Privacy in Court Filings
March 3, 2016 § 17 Comments
Back in April, 2015, the MSSC amended the MRCP to add a new R5.1 imposing privacy protections for court filings in both paper- and electronic-filing districts. Consternation among bar, bench, and clerkdom ensued, and the high court suspended R5.1 pending further study. A committee was appointed to study the issue, and a new R5.1 was proposed, with application limited to electronic filings. On February 11, 2016, the new R5.1 went into effect. Here it is in its entirety:
Rule 5.1. Privacy Protection for Filings Made with the Court
Beginning July 1, 2016, all courts and offices of a circuit or chancery clerk that maintain electronic storage or electronic filing of documents, as defined under section 9-5-51 of the Mississippi Code, and make those documents accessible online must conform with the privacy provisions of the Administrative Procedures for Mississippi Electronic Courts — specifically, Sections 5 and 9 therein.
Even if MEC has not reached your particular district yet, if you file in an MEC county you will be bound by its rules. You can find them at this link.
Here are some highlights:
- You must not include in documents filed with the court, and must redact, any personal data identifiers.
- If Social Security numbers appear, only the last four digits may be shown.
- Only the initials of minor children, and not their full names, may be used.
- When stating a date of birth, only the year may be used.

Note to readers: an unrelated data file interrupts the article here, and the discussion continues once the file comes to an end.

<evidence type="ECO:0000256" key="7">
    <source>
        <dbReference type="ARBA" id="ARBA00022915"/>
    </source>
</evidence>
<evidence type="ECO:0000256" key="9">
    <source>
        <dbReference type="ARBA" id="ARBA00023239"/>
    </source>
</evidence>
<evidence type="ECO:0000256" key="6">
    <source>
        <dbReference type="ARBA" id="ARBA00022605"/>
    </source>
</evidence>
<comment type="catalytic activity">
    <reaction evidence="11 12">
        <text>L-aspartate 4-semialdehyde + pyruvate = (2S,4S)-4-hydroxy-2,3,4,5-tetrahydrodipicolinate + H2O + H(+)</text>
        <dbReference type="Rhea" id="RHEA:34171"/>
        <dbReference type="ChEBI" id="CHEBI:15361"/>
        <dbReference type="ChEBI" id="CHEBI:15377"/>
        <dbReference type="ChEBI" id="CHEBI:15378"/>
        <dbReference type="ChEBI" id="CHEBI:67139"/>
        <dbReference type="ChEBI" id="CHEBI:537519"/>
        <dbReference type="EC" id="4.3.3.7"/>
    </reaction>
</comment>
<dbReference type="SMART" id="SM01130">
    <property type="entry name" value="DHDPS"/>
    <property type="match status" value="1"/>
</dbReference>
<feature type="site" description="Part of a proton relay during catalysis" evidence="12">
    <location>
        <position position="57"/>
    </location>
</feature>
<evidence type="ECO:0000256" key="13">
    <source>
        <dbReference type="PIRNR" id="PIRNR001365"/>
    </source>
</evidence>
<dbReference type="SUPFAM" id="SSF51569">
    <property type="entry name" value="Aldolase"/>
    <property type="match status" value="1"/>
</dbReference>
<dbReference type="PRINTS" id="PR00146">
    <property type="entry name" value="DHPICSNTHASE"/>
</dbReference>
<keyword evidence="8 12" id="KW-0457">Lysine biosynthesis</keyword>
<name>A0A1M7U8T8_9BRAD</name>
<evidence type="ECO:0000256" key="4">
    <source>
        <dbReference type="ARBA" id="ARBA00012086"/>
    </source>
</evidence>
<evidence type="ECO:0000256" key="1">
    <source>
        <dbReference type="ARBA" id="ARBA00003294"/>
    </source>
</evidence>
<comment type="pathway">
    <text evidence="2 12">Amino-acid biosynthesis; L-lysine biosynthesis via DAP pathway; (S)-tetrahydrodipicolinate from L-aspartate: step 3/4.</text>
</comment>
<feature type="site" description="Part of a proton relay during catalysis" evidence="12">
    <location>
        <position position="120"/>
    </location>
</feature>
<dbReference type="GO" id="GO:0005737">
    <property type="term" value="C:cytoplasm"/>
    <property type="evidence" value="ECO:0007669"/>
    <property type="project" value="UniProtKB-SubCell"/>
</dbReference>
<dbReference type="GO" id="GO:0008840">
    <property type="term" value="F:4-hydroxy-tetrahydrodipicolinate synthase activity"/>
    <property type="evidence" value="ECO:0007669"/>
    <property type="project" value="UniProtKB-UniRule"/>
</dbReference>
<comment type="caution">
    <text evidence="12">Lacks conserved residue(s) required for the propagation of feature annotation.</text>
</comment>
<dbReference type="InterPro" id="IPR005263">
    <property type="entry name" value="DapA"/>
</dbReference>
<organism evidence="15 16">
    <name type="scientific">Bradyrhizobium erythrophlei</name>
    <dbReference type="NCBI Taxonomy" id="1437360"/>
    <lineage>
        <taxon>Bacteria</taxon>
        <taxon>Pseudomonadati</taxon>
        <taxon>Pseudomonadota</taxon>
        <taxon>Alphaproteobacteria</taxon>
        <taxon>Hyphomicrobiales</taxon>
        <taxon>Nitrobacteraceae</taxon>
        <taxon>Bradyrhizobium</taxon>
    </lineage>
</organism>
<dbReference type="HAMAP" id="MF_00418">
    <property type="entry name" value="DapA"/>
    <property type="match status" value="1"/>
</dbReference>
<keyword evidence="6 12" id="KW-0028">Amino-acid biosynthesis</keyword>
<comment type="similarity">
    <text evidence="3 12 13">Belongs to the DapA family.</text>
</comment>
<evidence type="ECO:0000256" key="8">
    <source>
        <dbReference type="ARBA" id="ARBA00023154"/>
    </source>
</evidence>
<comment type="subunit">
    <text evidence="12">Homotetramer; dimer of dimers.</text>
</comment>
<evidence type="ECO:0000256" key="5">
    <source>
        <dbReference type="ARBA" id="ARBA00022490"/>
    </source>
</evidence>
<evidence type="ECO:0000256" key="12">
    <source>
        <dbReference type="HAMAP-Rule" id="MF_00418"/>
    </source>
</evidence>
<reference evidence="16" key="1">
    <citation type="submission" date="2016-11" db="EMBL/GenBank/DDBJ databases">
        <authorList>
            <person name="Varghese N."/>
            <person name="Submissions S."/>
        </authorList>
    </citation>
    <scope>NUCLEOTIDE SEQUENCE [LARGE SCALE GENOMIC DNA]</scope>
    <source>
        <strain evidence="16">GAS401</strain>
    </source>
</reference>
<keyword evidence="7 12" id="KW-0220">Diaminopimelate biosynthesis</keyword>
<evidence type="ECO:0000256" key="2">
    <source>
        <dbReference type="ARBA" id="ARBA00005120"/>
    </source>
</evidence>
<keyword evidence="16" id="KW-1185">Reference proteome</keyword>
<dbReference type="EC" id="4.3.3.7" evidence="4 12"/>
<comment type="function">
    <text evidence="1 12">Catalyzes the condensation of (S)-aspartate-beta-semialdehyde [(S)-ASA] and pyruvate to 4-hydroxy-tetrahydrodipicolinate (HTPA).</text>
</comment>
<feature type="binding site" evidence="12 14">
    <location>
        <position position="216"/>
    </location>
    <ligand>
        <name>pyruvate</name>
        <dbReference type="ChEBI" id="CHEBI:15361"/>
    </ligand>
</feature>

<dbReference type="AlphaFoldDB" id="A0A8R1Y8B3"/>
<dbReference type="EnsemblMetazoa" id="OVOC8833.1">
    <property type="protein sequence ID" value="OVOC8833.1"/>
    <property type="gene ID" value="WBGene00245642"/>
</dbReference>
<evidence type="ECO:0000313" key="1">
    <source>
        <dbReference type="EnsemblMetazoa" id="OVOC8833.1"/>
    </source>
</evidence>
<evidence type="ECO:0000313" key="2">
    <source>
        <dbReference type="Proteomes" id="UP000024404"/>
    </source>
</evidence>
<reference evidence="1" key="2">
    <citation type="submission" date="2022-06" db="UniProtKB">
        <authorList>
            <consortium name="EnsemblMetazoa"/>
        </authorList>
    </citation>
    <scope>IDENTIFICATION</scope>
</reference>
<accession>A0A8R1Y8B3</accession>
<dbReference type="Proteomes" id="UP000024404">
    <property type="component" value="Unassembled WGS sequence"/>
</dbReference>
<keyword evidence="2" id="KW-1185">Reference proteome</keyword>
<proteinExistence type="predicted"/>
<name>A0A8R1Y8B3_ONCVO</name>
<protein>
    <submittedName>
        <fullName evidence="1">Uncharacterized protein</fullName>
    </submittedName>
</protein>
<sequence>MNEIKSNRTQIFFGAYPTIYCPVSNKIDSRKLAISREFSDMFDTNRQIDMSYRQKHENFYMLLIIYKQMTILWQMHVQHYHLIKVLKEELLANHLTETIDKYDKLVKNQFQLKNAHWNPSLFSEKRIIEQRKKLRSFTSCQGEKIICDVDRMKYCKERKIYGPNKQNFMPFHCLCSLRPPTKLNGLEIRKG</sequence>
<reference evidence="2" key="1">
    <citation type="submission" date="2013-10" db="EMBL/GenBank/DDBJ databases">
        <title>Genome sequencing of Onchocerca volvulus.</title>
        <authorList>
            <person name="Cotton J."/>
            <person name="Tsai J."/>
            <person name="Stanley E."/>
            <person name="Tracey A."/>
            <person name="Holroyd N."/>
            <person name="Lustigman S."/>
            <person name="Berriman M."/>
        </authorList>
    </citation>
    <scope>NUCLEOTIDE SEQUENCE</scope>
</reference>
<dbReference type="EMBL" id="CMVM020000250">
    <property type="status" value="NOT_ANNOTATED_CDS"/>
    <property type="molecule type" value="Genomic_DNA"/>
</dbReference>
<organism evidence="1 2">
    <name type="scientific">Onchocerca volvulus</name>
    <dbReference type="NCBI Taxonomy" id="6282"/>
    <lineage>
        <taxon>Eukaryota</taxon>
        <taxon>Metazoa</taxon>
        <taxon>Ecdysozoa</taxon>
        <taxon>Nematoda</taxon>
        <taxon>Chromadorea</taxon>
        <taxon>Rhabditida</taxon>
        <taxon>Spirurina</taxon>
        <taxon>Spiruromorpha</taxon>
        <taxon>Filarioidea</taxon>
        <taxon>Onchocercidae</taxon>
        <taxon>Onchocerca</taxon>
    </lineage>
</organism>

- Only the last four digits of financial account numbers may be stated.
- No street addresses or apartment numbers may be stated; only city and state are listed.
- “The responsibility for redacting these personal identifiers rests solely with counsel and the parties. The clerk will not review pleadings for compliance with these provisions.”
- Failure to comply can subject one to R11 sanctions.
It’s not just in the pleadings you draft that you will find sensitive information; it’s also in the documents you attach as exhibits to your pleadings, and in discovery filings. Almost every day, I have to admonish an attorney to redact Social Security numbers, birth dates, and financial account information. In fact, I directed the chancery clerk to keep a china marker — one of the best redaction tools I have found — in her desk for lawyers to use.
In my court, I extend the privacy protection practice to exhibits in evidence. I make the lawyers redact personal information from documents in evidence. Tax returns, financial documents, 8.05’s, pay stubs, credit card statements, and many other documents are chock-full of sensitive information that can be used for identity theft and other nefarious purposes.
You have a duty to your clients to protect them from being harmed by the information you put into the record. Now MRCP 5.1 makes that duty official.